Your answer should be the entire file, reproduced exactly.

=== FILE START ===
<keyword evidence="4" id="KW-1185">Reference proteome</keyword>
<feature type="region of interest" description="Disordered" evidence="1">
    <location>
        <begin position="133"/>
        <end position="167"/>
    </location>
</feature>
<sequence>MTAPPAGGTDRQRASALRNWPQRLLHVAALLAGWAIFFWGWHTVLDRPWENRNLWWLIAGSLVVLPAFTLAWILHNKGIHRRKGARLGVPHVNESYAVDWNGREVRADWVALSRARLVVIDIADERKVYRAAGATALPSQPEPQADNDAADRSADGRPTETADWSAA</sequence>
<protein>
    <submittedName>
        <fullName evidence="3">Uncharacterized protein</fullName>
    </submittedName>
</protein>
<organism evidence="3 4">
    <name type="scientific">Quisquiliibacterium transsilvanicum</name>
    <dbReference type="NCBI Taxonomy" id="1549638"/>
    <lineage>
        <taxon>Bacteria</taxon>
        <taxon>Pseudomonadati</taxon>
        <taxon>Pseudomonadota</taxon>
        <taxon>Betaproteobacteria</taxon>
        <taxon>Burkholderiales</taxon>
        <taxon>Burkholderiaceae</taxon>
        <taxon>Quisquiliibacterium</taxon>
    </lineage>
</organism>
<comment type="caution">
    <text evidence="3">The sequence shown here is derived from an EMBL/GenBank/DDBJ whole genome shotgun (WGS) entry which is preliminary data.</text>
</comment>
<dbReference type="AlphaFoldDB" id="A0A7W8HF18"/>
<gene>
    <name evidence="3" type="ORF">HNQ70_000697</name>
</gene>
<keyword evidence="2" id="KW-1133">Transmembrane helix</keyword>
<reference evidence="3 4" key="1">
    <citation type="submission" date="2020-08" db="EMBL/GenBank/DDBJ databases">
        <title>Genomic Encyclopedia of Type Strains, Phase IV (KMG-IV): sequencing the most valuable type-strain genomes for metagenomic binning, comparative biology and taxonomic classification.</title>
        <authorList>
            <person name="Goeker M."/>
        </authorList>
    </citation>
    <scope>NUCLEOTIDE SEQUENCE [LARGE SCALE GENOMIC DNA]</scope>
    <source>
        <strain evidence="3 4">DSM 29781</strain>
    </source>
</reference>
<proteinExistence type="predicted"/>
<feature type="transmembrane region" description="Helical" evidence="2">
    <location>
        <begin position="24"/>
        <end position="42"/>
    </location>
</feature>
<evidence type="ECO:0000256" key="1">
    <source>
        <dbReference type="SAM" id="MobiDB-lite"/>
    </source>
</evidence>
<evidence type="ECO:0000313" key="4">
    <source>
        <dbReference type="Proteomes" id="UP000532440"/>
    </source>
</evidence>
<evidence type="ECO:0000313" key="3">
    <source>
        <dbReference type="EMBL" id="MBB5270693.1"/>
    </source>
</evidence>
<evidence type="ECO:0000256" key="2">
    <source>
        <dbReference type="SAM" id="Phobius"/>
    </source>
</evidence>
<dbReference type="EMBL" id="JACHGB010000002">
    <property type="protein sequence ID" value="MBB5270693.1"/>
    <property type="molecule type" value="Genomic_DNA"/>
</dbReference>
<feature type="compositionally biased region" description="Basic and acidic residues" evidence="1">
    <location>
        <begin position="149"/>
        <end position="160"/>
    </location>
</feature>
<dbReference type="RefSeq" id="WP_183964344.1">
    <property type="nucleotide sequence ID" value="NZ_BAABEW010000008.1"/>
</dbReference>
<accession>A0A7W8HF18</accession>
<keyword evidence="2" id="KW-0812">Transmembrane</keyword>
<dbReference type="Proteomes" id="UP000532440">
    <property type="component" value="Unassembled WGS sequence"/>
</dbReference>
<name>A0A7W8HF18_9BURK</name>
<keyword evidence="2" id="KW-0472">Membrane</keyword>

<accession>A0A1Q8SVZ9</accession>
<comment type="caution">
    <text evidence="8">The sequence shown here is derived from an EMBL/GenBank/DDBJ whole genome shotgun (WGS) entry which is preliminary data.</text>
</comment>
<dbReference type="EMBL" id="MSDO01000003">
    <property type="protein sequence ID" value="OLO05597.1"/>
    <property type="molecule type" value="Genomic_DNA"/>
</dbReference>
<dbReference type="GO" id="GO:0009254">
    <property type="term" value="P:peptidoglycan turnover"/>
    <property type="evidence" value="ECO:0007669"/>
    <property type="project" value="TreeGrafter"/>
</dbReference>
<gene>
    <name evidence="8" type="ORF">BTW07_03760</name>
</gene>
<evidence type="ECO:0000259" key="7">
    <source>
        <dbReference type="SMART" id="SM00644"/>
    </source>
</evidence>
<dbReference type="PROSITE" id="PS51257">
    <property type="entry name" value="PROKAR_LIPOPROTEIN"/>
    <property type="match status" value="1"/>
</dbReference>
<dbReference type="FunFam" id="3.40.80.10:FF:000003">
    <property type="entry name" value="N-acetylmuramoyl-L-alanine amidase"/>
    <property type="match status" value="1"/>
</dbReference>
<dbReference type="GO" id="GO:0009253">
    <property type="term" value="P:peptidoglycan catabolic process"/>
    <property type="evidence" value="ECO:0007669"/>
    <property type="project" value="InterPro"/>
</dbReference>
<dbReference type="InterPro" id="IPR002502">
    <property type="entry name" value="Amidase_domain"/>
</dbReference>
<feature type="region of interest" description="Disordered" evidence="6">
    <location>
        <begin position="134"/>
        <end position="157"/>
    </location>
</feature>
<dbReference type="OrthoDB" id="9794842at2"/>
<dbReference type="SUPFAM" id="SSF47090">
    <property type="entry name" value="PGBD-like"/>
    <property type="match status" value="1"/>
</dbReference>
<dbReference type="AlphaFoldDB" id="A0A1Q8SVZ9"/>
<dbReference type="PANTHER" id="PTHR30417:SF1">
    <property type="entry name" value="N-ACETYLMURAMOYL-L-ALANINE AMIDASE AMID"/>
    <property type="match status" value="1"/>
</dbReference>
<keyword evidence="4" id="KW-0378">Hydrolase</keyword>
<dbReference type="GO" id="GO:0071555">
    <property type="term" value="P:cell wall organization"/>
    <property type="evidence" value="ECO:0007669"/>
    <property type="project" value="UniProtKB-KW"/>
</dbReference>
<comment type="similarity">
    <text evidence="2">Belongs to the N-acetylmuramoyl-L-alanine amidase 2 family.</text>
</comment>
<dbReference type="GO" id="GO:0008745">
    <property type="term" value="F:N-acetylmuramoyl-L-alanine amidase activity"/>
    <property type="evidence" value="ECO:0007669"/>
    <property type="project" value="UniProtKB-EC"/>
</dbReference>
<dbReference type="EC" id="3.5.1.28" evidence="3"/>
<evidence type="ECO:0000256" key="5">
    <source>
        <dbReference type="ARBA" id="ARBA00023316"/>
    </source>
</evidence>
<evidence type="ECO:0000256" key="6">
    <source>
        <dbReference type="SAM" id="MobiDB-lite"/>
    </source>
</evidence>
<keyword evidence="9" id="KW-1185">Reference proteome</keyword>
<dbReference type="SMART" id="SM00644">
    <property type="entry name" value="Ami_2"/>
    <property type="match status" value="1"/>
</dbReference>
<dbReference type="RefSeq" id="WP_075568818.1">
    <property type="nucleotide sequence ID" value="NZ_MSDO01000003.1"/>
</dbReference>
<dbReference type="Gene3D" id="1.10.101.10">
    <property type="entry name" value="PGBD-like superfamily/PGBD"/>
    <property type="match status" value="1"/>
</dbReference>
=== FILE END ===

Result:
<keyword evidence="4" id="KW-1185">Reference proteome</keyword>
<feature type="region of interest" description="Disordered" evidence="1">
    <location>
        <begin position="133"/>
        <end position="167"/>
    </location>
</feature>
<sequence>MTAPPAGGTDRQRASALRNWPQRLLHVAALLAGWAIFFWGWHTVLDRPWENRNLWWLIAGSLVVLPAFTLAWILHNKGIHRRKGARLGVPHVNESYAVDWNGREVRADWVALSRARLVVIDIADERKVYRAAGATALPSQPEPQADNDAADRSADGRPTETADWSAA</sequence>
<protein>
    <submittedName>
        <fullName evidence="3">Uncharacterized protein</fullName>
    </submittedName>
</protein>
<organism evidence="3 4">
    <name type="scientific">Quisquiliibacterium transsilvanicum</name>
    <dbReference type="NCBI Taxonomy" id="1549638"/>
    <lineage>
        <taxon>Bacteria</taxon>
        <taxon>Pseudomonadati</taxon>
        <taxon>Pseudomonadota</taxon>
        <taxon>Betaproteobacteria</taxon>
        <taxon>Burkholderiales</taxon>
        <taxon>Burkholderiaceae</taxon>
        <taxon>Quisquiliibacterium</taxon>
    </lineage>
</organism>
<comment type="caution">
    <text evidence="3">The sequence shown here is derived from an EMBL/GenBank/DDBJ whole genome shotgun (WGS) entry which is preliminary data.</text>
</comment>
<dbReference type="AlphaFoldDB" id="A0A7W8HF18"/>
<gene>
    <name evidence="3" type="ORF">HNQ70_000697</name>
</gene>
<keyword evidence="2" id="KW-1133">Transmembrane helix</keyword>
<reference evidence="3 4" key="1">
    <citation type="submission" date="2020-08" db="EMBL/GenBank/DDBJ databases">
        <title>Genomic Encyclopedia of Type Strains, Phase IV (KMG-IV): sequencing the most valuable type-strain genomes for metagenomic binning, comparative biology and taxonomic classification.</title>
        <authorList>
            <person name="Goeker M."/>
        </authorList>
    </citation>
    <scope>NUCLEOTIDE SEQUENCE [LARGE SCALE GENOMIC DNA]</scope>
    <source>
        <strain evidence="3 4">DSM 29781</strain>
    </source>
</reference>
<proteinExistence type="predicted"/>
<feature type="transmembrane region" description="Helical" evidence="2">
    <location>
        <begin position="24"/>
        <end position="42"/>
    </location>
</feature>
<evidence type="ECO:0000256" key="1">
    <source>
        <dbReference type="SAM" id="MobiDB-lite"/>
    </source>
</evidence>
<evidence type="ECO:0000313" key="4">
    <source>
        <dbReference type="Proteomes" id="UP000532440"/>
    </source>
</evidence>
<evidence type="ECO:0000313" key="3">
    <source>
        <dbReference type="EMBL" id="MBB5270693.1"/>
    </source>
</evidence>
<evidence type="ECO:0000256" key="2">
    <source>
        <dbReference type="SAM" id="Phobius"/>
    </source>
</evidence>
<dbReference type="EMBL" id="JACHGB010000002">
    <property type="protein sequence ID" value="MBB5270693.1"/>
    <property type="molecule type" value="Genomic_DNA"/>
</dbReference>
<feature type="compositionally biased region" description="Basic and acidic residues" evidence="1">
    <location>
        <begin position="149"/>
        <end position="160"/>
    </location>
</feature>
<dbReference type="RefSeq" id="WP_183964344.1">
    <property type="nucleotide sequence ID" value="NZ_BAABEW010000008.1"/>
</dbReference>
<accession>A0A7W8HF18</accession>
<keyword evidence="2" id="KW-0812">Transmembrane</keyword>
<dbReference type="Proteomes" id="UP000532440">
    <property type="component" value="Unassembled WGS sequence"/>
</dbReference>
<name>A0A7W8HF18_9BURK</name>
<keyword evidence="2" id="KW-0472">Membrane</keyword>

<accession>A0A1Q8SVZ9</accession>
<comment type="caution">
    <text evidence="8">The sequence shown here is derived from an EMBL/GenBank/DDBJ whole genome shotgun (WGS) entry which is preliminary data.</text>
</comment>
<dbReference type="EMBL" id="MSDO01000003">
    <property type="protein sequence ID" value="OLO05597.1"/>
    <property type="molecule type" value="Genomic_DNA"/>
</dbReference>
<dbReference type="GO" id="GO:0009254">
    <property type="term" value="P:peptidoglycan turnover"/>
    <property type="evidence" value="ECO:0007669"/>
    <property type="project" value="TreeGrafter"/>
</dbReference>
<gene>
    <name evidence="8" type="ORF">BTW07_03760</name>
</gene>
<evidence type="ECO:0000259" key="7">
    <source>
        <dbReference type="SMART" id="SM00644"/>
    </source>
</evidence>
<dbReference type="PROSITE" id="PS51257">
    <property type="entry name" value="PROKAR_LIPOPROTEIN"/>
    <property type="match status" value="1"/>
</dbReference>
<dbReference type="FunFam" id="3.40.80.10:FF:000003">
    <property type="entry name" value="N-acetylmuramoyl-L-alanine amidase"/>
    <property type="match status" value="1"/>
</dbReference>
<dbReference type="GO" id="GO:0009253">
    <property type="term" value="P:peptidoglycan catabolic process"/>
    <property type="evidence" value="ECO:0007669"/>
    <property type="project" value="InterPro"/>
</dbReference>
<dbReference type="InterPro" id="IPR002502">
    <property type="entry name" value="Amidase_domain"/>
</dbReference>
<feature type="region of interest" description="Disordered" evidence="6">
    <location>
        <begin position="134"/>
        <end position="157"/>
    </location>
</feature>
<dbReference type="OrthoDB" id="9794842at2"/>
<dbReference type="SUPFAM" id="SSF47090">
    <property type="entry name" value="PGBD-like"/>
    <property type="match status" value="1"/>
</dbReference>
<dbReference type="AlphaFoldDB" id="A0A1Q8SVZ9"/>
<dbReference type="PANTHER" id="PTHR30417:SF1">
    <property type="entry name" value="N-ACETYLMURAMOYL-L-ALANINE AMIDASE AMID"/>
    <property type="match status" value="1"/>
</dbReference>
<keyword evidence="4" id="KW-0378">Hydrolase</keyword>
<dbReference type="GO" id="GO:0071555">
    <property type="term" value="P:cell wall organization"/>
    <property type="evidence" value="ECO:0007669"/>
    <property type="project" value="UniProtKB-KW"/>
</dbReference>
<comment type="similarity">
    <text evidence="2">Belongs to the N-acetylmuramoyl-L-alanine amidase 2 family.</text>
</comment>
<dbReference type="GO" id="GO:0008745">
    <property type="term" value="F:N-acetylmuramoyl-L-alanine amidase activity"/>
    <property type="evidence" value="ECO:0007669"/>
    <property type="project" value="UniProtKB-EC"/>
</dbReference>
<dbReference type="EC" id="3.5.1.28" evidence="3"/>
<evidence type="ECO:0000256" key="5">
    <source>
        <dbReference type="ARBA" id="ARBA00023316"/>
    </source>
</evidence>
<evidence type="ECO:0000256" key="6">
    <source>
        <dbReference type="SAM" id="MobiDB-lite"/>
    </source>
</evidence>
<keyword evidence="9" id="KW-1185">Reference proteome</keyword>
<dbReference type="SMART" id="SM00644">
    <property type="entry name" value="Ami_2"/>
    <property type="match status" value="1"/>
</dbReference>
<dbReference type="RefSeq" id="WP_075568818.1">
    <property type="nucleotide sequence ID" value="NZ_MSDO01000003.1"/>
</dbReference>
<dbReference type="Gene3D" id="1.10.101.10">
    <property type="entry name" value="PGBD-like superfamily/PGBD"/>
    <property type="match status" value="1"/>
</dbReference>